By: Dr. Paul Evans, CVM Fieldstaff serving in Zambia

I knew the man well who walked up to do the intercessory prayer that Sunday.  The prayer is part of the service every Sunday and it is a prayer asking God to intercede on behalf of the people.  The man is a church member that has a knack for coming to see me for social calls that only coincide with times when he wants to ask me for something.  I thought it was ironic that this man would be asking God for things now and my next thought was that I knew how God felt always being asked for things from us.  My next thought was that I had no idea how God feels because He is so much more loving and patient than I am.  My next thought was that I had a God-complex myself thinking that I had so much in common with the Creator of the universe.  All that happened in about 10 seconds I guess.

When we help those that have less without the proper perspective, we risk driving them into deeper poverty and hurting ourselves in the process as well.  Seeing the materially poor as not as wise, not as driven, not as worthy of respect, not as…elevates ourselves in our own minds and leads to all sorts of problems.  If I am intrinsically better than another I need to get the respect and results I demand.  I better be appreciated and even celebrated for all my sacrifices that I don’t have to do on their behalf.  Now I am a prideful, bitter, unhappy person and far away from my God.

On the other side the materially poor person is shamed, belittled, and disrespected by my actions and words.  The idea of poverty is rooted in the minds of people as a broken unfixable state of hopelessness, not usually a simple lack of material resources as most westerners believe.  The poor believe they are not worth as much, will always be poor, and trying to change their situation has been given up generations ago.  When someone comes to help with a dominate attitude, high expectations, and hand out mentality the idea that the poor can’t be or do anything themselves is enforced and poverty deepens when the programs are gone and the wealthy are disillusioned.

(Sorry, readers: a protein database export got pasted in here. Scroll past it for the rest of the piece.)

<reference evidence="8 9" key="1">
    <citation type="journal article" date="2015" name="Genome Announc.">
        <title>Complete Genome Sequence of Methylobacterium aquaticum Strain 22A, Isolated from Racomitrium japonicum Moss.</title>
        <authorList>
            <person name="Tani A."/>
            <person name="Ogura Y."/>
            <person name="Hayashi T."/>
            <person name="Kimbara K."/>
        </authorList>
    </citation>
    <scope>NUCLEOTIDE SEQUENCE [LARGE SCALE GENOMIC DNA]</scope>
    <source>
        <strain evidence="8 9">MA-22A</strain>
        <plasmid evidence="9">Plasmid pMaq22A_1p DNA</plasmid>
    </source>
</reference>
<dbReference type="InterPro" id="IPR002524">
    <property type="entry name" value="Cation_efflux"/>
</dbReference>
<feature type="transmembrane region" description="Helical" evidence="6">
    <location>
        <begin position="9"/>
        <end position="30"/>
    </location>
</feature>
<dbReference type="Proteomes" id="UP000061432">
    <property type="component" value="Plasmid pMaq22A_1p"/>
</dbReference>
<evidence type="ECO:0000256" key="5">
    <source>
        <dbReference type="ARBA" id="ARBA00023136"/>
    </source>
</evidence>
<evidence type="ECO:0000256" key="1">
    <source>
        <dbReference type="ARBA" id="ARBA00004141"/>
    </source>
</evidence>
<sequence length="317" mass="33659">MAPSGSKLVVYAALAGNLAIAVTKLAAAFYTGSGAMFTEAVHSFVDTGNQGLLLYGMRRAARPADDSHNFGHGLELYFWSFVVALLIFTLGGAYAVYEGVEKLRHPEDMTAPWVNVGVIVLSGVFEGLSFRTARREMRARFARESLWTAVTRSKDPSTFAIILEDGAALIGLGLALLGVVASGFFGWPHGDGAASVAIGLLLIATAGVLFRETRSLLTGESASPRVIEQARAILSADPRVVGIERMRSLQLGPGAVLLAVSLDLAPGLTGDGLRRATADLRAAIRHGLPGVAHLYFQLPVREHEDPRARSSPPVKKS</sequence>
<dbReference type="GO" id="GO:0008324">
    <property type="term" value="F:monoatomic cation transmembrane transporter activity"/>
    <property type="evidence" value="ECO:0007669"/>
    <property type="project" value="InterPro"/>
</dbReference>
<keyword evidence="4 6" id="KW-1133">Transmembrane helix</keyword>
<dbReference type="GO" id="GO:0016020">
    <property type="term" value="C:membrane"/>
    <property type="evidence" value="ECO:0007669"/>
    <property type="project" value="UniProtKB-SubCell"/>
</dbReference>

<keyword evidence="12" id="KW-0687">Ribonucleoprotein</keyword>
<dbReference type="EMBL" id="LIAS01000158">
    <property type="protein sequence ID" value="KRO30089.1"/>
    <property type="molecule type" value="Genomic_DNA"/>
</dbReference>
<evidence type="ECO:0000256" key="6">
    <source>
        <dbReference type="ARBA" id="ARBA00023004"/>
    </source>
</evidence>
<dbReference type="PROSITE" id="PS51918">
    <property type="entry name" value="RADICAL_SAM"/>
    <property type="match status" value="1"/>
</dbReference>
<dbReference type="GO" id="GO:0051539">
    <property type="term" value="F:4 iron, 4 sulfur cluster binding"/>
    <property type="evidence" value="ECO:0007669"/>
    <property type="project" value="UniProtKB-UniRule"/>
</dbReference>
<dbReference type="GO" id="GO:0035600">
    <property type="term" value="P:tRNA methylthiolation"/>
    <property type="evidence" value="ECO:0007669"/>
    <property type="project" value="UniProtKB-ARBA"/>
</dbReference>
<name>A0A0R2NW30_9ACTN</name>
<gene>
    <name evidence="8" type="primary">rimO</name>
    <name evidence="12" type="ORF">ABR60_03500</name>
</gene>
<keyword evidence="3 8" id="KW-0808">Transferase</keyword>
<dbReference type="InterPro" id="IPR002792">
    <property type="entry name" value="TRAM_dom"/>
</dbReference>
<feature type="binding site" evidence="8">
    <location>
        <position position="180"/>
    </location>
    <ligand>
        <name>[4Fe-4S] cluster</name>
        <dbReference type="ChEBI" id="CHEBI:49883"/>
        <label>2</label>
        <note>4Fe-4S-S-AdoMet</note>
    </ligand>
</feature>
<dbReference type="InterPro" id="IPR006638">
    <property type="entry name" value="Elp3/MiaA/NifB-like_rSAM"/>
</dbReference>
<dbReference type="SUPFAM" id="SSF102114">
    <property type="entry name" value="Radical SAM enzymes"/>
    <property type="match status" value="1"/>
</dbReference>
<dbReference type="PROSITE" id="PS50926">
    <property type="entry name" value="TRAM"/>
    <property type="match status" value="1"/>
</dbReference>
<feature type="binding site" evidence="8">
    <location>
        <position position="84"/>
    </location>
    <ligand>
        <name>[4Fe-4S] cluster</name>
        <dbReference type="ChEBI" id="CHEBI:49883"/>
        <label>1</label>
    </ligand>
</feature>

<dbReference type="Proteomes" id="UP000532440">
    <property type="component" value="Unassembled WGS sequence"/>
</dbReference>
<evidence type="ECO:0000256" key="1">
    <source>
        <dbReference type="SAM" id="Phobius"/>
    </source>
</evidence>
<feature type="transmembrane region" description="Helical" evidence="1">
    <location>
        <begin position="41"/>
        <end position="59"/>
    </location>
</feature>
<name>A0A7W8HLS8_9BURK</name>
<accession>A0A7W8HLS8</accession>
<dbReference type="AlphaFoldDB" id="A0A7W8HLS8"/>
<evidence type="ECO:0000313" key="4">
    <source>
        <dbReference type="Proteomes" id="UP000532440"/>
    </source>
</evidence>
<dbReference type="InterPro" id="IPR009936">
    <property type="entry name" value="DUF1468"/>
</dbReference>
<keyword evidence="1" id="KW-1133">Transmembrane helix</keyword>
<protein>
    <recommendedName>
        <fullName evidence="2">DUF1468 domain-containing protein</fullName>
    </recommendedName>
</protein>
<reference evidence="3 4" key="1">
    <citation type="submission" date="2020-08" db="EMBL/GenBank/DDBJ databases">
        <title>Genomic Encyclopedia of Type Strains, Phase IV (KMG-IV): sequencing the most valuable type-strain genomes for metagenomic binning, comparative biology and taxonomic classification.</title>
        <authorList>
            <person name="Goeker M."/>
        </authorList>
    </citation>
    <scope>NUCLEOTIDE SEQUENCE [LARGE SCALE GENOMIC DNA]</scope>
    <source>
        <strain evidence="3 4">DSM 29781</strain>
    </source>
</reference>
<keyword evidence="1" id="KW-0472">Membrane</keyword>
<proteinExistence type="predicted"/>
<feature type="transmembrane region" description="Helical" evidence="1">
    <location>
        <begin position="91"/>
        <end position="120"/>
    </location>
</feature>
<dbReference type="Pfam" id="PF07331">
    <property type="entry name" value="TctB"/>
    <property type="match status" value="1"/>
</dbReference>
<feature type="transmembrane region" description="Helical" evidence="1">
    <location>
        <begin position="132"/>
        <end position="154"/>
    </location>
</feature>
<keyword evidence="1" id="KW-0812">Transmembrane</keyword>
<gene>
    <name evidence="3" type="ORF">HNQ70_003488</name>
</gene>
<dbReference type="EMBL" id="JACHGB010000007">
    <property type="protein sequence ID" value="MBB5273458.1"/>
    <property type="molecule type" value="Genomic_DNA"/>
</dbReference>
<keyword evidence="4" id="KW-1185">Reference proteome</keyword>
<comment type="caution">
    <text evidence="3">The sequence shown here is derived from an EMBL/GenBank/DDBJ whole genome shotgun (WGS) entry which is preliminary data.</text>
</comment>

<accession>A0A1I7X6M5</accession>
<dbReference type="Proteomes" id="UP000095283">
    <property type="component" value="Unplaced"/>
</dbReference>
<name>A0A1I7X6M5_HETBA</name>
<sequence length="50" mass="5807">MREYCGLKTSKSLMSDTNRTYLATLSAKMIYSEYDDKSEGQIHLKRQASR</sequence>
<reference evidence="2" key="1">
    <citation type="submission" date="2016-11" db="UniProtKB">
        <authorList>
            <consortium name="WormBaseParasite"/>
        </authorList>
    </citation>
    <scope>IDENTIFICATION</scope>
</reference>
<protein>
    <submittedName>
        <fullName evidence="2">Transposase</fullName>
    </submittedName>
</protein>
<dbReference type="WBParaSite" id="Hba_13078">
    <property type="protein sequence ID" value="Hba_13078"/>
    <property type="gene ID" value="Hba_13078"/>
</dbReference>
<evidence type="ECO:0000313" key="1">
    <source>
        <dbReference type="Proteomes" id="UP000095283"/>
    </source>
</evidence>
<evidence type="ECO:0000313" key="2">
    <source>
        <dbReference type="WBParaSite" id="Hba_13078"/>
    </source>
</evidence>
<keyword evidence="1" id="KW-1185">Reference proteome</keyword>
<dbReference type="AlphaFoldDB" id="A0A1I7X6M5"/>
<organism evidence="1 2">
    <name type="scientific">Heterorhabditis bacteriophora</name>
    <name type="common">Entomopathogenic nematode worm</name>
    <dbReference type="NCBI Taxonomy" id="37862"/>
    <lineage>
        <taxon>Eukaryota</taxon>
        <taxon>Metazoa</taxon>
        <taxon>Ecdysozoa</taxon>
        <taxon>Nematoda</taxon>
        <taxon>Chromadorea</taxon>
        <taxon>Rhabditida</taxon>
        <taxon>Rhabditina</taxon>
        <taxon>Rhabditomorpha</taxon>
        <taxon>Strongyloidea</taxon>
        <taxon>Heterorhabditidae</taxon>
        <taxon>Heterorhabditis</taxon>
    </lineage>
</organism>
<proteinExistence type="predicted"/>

“Do nothing out of selfish ambition or vain conceit, but in humility consider others better than yourselves.” (Phil 2:3)  In Philippians, Paul warns us about having wrong motives and that we must see the reality of who we are- all equals in this world.  We are all equally broken and all equally needing God (Romans 3:23).  We have all been blessed to bless others (2 Cor 9:11).  We have all been given gifts to serve others (1 Peter 4:10).  All of us are loved by God and equal in His sight (John 3:16).  Without this worldview, our efforts in poverty alleviation will fall flat with pride on one side and shame on the other.

As we go along in Mwandi, the projects continue to move and we continue to try to do our best to do the work He has given us each day.  Each night we pray that God will help us see people as He sees them and ourselves as He sees us (which is the same- see above if you are skimming).  This letter is a simple reminder and request that we ourselves and the Church in the world will see with God’s eyes in order to be His hands.

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